Pubdate: Tue, 15 May 2007
Source: Garden Island (Lihue, HI)
Copyright: 2007 Kauai Publishing Co.
Author: Terese Barich


There are over 13,000 teachers in Hawai'i. Four were arrested for drug
use. State legislators and the general public were led by Gov. Linda
Lingle in a panic-stricken drive to drug test teachers. Four out of
13,000 made an illegal choice and the cries of the villagers are
screaming for justice and safety of children; all that's missing are
torches and pitchforks.

No one has stepped forward to defend the integrity of teachers. Not
one legislator, not one administrator, and foremost, not the governor.
And while these are the very people that hire teachers, none of them
has mandatory drug testing as a requirement for their salaries.

That's the main issue: teachers were not allowed to receive their
raise without agreeing to drug testing. In a political knee-jerk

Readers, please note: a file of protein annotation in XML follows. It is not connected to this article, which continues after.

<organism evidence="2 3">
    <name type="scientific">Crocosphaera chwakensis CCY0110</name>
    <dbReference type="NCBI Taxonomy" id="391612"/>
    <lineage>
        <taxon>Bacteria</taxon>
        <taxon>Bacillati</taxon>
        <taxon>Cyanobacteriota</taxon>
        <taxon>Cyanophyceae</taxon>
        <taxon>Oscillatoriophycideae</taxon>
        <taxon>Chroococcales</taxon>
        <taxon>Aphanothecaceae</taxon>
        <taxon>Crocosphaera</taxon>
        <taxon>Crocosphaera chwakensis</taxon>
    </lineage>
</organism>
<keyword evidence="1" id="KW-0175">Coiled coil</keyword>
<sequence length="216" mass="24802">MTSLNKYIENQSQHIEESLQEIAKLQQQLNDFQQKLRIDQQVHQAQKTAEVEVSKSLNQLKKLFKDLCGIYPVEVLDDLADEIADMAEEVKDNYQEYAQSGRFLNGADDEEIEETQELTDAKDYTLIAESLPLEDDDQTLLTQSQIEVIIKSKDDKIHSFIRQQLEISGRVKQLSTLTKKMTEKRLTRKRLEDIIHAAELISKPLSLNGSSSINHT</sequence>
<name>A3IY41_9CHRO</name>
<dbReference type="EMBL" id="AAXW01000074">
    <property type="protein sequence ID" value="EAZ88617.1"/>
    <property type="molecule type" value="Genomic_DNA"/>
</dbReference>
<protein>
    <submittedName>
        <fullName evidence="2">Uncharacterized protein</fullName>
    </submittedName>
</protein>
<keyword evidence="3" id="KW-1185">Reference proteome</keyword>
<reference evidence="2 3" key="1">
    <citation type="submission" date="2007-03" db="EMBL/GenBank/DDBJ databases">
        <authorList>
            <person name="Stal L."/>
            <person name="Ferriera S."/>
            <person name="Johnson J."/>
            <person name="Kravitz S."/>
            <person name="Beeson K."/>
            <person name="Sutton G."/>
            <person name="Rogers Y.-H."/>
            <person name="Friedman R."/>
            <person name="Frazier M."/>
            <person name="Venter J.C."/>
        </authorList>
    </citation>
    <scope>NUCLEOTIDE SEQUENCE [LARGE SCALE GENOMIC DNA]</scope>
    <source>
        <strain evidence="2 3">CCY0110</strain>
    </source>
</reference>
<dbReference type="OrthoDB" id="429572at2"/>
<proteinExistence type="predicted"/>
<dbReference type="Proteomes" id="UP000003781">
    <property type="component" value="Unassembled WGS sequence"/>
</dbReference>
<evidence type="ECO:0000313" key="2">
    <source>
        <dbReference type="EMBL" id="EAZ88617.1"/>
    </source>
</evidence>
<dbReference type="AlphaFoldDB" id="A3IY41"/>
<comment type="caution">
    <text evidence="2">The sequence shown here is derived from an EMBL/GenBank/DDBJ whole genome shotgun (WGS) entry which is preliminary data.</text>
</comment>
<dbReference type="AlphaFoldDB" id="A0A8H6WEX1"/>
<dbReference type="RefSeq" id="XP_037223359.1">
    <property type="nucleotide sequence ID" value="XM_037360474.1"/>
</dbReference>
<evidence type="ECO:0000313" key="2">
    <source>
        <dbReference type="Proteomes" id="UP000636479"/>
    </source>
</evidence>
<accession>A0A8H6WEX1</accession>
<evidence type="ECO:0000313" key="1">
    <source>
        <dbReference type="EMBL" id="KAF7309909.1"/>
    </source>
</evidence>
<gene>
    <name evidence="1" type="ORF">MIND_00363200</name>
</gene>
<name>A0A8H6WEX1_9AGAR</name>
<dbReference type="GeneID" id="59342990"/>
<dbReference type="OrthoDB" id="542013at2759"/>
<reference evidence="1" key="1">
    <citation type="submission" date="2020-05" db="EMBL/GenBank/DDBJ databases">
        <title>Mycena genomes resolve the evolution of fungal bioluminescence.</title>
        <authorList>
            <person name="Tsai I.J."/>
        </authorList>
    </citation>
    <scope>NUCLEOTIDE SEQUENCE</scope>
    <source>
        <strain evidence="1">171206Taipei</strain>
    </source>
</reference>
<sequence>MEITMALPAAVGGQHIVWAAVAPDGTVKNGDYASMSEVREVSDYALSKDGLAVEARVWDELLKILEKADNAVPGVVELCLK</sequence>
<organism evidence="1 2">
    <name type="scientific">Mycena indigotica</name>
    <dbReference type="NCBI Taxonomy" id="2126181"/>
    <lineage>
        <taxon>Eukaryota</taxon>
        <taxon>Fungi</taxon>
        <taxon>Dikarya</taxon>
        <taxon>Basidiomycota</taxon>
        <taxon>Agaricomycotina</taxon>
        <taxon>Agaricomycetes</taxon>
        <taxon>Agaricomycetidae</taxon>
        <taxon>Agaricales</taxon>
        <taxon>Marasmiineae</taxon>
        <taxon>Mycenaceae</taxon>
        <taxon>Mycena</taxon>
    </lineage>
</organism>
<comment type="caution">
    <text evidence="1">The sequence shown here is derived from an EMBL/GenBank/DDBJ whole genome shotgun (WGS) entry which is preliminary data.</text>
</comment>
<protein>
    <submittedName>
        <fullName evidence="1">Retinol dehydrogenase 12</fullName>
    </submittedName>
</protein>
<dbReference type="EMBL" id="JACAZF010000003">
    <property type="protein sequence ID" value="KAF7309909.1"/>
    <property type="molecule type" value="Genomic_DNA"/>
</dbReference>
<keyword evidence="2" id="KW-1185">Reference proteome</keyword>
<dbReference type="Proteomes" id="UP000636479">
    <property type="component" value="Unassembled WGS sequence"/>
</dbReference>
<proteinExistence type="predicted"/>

reaction, the governor made it an all-or-nothing "deal" over salary
negotiations. Teacher merit was never a consideration. The difficulty
of recruiting and retaining new teachers wasn't given feeble
recognition. All 13,000 teachers were blamed for the mistakes of four.

In response to the outcry of, "teachers are with our children two to
six hours a day, we must be sure our children are safe," remember:
teachers are also parents, grandparents, aunties, uncles, neighbors,
coaches, counselors, and church members. Does it follow, then, that
all parents, grandparents, etc., who spend two to six hours a day with
children need to be drug tested? "Teachers are state workers, they
shouldn't refuse drug testing." Welfare recipients get their money
from the state. Should they be drug tested before receiving their
monthly checks?

Mandatory drug tests are inappropriate for salary contract
negotiations. While drug testing is required for many job
applications, it's rarely, if ever, used as the sole criteria for
employers to give employees raises.

Drug tests usually include guidelines and have the clause "reasonable
suspicion" clearly stated. In stark contrast, nothing is in place for
Hawai'i's teachers.

Approximately 40 percent of teachers were willing to go without a
raise in order to maintain a sense of dignity. What a display of
strength of character.


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MAP posted-by: Steve Heath